Monday, August 13, 2007

Vanishing Erik

[posted by Callimachus]

Robert Fulford is right, if I'm any indication. Twenty years ago I used to have a couple of Erik Erikson books on my shelf. Now I had completely forgotten he existed till I read this article. I think Fulford's post mortem is mostly correct, too:

But by the time Erikson died (at 92, in 1994), his reputation had all but evaporated. What happened? His theories were often analyzed critically but it wasn't his critics who did him in. He was betrayed by history. For one thing, psychoanalysis went into decline everywhere, partly because of its dubious success record, partly because analysis cost so much and took so long, and partly because Freud and his followers presented themselves originally as scientists but never developed a scientific method to judge their work.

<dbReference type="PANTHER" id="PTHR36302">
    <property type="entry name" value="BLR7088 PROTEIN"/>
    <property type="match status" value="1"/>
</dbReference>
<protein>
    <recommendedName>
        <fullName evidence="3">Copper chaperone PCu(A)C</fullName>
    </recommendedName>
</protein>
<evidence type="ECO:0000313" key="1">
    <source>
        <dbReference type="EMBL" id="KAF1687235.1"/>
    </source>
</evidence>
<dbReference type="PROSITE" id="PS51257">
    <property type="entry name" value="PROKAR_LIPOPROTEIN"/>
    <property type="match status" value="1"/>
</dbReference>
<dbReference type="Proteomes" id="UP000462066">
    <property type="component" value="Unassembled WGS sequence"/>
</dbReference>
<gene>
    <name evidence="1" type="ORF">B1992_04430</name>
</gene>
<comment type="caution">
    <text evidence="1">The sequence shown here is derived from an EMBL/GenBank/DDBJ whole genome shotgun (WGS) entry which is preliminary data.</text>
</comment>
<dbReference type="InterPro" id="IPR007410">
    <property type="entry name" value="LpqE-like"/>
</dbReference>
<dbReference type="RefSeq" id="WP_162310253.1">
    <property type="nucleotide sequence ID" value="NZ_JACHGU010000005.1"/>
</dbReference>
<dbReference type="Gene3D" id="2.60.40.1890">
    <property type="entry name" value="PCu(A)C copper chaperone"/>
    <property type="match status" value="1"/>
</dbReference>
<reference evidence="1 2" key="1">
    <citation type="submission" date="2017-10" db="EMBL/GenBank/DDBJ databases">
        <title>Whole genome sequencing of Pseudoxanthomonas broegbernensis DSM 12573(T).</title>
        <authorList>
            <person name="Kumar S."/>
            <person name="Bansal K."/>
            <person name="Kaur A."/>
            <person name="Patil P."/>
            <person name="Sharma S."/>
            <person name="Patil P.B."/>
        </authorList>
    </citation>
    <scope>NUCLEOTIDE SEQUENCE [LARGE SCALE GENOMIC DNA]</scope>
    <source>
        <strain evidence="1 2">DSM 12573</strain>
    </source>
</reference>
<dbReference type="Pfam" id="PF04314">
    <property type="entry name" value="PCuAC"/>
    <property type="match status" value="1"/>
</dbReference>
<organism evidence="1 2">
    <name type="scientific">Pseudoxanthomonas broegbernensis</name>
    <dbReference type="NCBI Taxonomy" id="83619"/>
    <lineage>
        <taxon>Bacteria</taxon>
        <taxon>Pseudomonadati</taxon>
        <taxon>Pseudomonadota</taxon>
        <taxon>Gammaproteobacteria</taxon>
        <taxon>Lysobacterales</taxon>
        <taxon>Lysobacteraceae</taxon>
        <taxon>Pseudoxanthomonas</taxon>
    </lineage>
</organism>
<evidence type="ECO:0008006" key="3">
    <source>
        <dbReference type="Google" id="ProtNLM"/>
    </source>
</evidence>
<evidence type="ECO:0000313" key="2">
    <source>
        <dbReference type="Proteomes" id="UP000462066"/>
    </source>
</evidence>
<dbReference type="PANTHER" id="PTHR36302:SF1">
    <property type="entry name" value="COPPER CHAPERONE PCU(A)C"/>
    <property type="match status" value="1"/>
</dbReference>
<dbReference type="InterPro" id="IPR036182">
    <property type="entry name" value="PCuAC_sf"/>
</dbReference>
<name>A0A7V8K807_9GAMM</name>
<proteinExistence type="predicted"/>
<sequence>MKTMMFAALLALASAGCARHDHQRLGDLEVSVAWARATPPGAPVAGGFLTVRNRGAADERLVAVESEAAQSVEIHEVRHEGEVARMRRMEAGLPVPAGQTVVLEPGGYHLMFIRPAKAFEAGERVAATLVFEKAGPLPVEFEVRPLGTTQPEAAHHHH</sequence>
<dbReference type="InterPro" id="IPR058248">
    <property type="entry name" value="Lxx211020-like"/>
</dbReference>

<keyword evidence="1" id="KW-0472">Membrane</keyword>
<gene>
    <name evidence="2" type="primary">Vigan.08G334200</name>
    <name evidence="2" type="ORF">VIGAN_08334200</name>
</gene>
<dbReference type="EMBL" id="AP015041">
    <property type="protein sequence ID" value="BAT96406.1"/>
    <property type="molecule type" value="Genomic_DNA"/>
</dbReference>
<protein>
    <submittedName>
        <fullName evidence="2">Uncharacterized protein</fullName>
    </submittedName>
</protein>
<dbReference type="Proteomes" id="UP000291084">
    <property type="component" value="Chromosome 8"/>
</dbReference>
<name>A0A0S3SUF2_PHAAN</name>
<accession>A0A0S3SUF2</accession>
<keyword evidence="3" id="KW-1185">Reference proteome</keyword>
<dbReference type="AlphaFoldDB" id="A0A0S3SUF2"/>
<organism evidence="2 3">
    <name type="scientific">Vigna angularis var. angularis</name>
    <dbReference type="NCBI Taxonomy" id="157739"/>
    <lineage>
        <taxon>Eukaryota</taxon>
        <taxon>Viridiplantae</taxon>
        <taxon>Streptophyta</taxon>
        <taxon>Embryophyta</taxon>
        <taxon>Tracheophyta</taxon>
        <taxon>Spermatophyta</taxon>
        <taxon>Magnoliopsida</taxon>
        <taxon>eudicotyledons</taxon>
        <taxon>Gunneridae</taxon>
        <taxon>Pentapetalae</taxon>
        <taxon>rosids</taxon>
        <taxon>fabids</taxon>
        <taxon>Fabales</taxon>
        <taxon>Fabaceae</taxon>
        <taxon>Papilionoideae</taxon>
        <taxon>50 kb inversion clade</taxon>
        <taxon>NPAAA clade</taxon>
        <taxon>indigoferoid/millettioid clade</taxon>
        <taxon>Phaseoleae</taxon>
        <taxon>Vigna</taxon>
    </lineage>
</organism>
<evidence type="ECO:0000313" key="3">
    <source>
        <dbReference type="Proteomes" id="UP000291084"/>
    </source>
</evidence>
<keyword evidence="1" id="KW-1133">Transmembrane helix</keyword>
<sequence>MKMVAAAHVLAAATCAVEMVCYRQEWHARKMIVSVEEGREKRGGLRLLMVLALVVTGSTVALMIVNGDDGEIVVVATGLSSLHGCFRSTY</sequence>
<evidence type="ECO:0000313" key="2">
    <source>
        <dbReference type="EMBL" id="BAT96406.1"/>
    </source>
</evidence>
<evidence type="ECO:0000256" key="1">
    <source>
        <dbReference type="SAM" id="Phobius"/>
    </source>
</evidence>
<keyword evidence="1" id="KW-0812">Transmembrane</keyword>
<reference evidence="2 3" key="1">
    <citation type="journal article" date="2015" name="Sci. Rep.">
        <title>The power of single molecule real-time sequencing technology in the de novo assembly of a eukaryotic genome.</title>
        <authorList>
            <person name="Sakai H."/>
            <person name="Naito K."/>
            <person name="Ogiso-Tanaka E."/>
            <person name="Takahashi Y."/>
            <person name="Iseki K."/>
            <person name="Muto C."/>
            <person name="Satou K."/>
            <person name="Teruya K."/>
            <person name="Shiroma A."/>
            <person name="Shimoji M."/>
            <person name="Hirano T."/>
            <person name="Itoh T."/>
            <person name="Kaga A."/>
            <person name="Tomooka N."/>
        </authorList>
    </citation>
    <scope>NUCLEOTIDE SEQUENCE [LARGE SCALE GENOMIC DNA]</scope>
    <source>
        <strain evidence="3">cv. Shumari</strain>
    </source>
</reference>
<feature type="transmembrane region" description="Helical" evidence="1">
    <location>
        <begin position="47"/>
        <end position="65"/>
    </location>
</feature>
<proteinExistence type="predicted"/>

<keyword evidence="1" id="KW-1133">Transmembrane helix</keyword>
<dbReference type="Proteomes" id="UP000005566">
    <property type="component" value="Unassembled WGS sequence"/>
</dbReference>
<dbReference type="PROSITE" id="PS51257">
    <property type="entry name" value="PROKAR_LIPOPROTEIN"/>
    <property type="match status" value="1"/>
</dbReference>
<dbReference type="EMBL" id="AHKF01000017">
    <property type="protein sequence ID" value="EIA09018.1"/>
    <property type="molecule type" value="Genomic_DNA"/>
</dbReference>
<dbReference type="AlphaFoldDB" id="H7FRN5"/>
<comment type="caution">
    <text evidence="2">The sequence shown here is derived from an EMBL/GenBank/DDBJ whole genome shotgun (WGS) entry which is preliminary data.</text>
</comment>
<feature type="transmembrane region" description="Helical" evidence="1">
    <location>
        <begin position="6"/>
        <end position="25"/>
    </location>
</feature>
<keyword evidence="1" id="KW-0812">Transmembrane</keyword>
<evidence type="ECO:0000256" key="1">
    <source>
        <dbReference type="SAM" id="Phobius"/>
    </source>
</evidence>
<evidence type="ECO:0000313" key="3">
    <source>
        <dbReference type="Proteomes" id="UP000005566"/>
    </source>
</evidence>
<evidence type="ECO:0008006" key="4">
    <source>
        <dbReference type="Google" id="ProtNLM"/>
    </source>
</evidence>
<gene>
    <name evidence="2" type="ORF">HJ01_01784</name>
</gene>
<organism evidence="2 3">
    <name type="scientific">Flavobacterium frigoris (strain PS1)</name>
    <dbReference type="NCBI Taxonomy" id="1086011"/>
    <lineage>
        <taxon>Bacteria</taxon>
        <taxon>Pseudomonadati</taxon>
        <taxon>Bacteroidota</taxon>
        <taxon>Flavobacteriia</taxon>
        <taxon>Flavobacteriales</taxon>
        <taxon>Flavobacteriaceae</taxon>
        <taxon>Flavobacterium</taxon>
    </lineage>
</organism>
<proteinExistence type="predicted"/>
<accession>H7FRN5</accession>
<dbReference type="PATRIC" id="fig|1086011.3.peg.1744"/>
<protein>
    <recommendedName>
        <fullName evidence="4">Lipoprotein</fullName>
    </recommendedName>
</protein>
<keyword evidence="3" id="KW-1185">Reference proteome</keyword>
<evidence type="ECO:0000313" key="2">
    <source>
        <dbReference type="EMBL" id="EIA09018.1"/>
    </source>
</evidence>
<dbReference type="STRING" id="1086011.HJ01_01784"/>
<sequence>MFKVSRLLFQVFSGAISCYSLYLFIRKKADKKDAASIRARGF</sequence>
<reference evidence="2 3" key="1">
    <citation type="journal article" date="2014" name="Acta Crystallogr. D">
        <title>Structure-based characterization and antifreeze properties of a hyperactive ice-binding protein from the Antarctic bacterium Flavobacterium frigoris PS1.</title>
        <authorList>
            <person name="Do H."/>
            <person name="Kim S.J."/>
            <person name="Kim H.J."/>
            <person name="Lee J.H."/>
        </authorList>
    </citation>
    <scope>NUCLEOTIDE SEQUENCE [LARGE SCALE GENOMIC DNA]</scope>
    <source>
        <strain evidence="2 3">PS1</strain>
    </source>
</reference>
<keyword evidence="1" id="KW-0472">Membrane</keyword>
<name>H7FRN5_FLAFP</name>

More important, as Burston says, the world changed, radically. Youth, Erikson's great subject, was transformed by the media, by new attitudes to sex, by changed views of authority -- and by prescription drugs. To Erikson's generation of therapists, an adolescent crisis offered a way to explore family history and social context, then carefully ease the patient back to health. "In that dimly remembered long-ago time," Burston writes, "psychotropic drugs were viewed as a treatment of last resort." Nowadays they are every MD's panacea. The chance to grasp what a disturbed adolescent is communicating can be drowned in pharmaceuticals.